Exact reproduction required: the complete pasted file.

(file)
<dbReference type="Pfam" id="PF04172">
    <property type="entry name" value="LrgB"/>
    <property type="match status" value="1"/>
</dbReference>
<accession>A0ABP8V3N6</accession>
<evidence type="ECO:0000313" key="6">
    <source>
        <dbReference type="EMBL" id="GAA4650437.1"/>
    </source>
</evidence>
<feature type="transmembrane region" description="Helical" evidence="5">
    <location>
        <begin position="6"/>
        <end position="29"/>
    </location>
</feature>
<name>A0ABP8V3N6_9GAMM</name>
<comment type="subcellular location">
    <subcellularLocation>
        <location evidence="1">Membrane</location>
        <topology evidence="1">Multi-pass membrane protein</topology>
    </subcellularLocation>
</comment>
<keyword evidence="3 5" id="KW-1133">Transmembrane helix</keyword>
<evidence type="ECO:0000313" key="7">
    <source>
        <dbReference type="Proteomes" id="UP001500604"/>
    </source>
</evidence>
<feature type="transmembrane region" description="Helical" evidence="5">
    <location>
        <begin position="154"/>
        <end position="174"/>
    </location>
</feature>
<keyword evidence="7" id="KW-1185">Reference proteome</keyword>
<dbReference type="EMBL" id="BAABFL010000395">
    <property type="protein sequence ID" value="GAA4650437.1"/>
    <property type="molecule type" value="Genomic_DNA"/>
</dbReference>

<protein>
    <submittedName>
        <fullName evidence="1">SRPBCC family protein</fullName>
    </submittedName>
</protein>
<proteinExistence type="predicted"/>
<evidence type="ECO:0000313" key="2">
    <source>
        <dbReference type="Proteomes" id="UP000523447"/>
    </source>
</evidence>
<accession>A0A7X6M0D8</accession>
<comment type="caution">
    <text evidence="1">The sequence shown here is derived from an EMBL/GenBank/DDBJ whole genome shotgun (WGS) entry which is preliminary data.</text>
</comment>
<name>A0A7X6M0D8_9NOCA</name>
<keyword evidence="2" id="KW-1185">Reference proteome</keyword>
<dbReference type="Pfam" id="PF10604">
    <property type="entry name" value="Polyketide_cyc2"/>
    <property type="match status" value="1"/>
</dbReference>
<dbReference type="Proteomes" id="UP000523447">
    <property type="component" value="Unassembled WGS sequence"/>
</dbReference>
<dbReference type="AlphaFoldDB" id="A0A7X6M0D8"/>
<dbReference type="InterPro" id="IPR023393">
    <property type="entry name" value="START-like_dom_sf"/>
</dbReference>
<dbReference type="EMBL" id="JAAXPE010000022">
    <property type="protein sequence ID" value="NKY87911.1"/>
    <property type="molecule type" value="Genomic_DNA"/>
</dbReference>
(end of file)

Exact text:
<dbReference type="Pfam" id="PF04172">
    <property type="entry name" value="LrgB"/>
    <property type="match status" value="1"/>
</dbReference>
<accession>A0ABP8V3N6</accession>
<evidence type="ECO:0000313" key="6">
    <source>
        <dbReference type="EMBL" id="GAA4650437.1"/>
    </source>
</evidence>
<feature type="transmembrane region" description="Helical" evidence="5">
    <location>
        <begin position="6"/>
        <end position="29"/>
    </location>
</feature>
<name>A0ABP8V3N6_9GAMM</name>
<comment type="subcellular location">
    <subcellularLocation>
        <location evidence="1">Membrane</location>
        <topology evidence="1">Multi-pass membrane protein</topology>
    </subcellularLocation>
</comment>
<keyword evidence="3 5" id="KW-1133">Transmembrane helix</keyword>
<evidence type="ECO:0000313" key="7">
    <source>
        <dbReference type="Proteomes" id="UP001500604"/>
    </source>
</evidence>
<feature type="transmembrane region" description="Helical" evidence="5">
    <location>
        <begin position="154"/>
        <end position="174"/>
    </location>
</feature>
<keyword evidence="7" id="KW-1185">Reference proteome</keyword>
<dbReference type="EMBL" id="BAABFL010000395">
    <property type="protein sequence ID" value="GAA4650437.1"/>
    <property type="molecule type" value="Genomic_DNA"/>
</dbReference>

<protein>
    <submittedName>
        <fullName evidence="1">SRPBCC family protein</fullName>
    </submittedName>
</protein>
<proteinExistence type="predicted"/>
<evidence type="ECO:0000313" key="2">
    <source>
        <dbReference type="Proteomes" id="UP000523447"/>
    </source>
</evidence>
<accession>A0A7X6M0D8</accession>
<comment type="caution">
    <text evidence="1">The sequence shown here is derived from an EMBL/GenBank/DDBJ whole genome shotgun (WGS) entry which is preliminary data.</text>
</comment>
<name>A0A7X6M0D8_9NOCA</name>
<keyword evidence="2" id="KW-1185">Reference proteome</keyword>
<dbReference type="Pfam" id="PF10604">
    <property type="entry name" value="Polyketide_cyc2"/>
    <property type="match status" value="1"/>
</dbReference>
<dbReference type="Proteomes" id="UP000523447">
    <property type="component" value="Unassembled WGS sequence"/>
</dbReference>
<dbReference type="AlphaFoldDB" id="A0A7X6M0D8"/>
<dbReference type="InterPro" id="IPR023393">
    <property type="entry name" value="START-like_dom_sf"/>
</dbReference>
<dbReference type="EMBL" id="JAAXPE010000022">
    <property type="protein sequence ID" value="NKY87911.1"/>
    <property type="molecule type" value="Genomic_DNA"/>
</dbReference>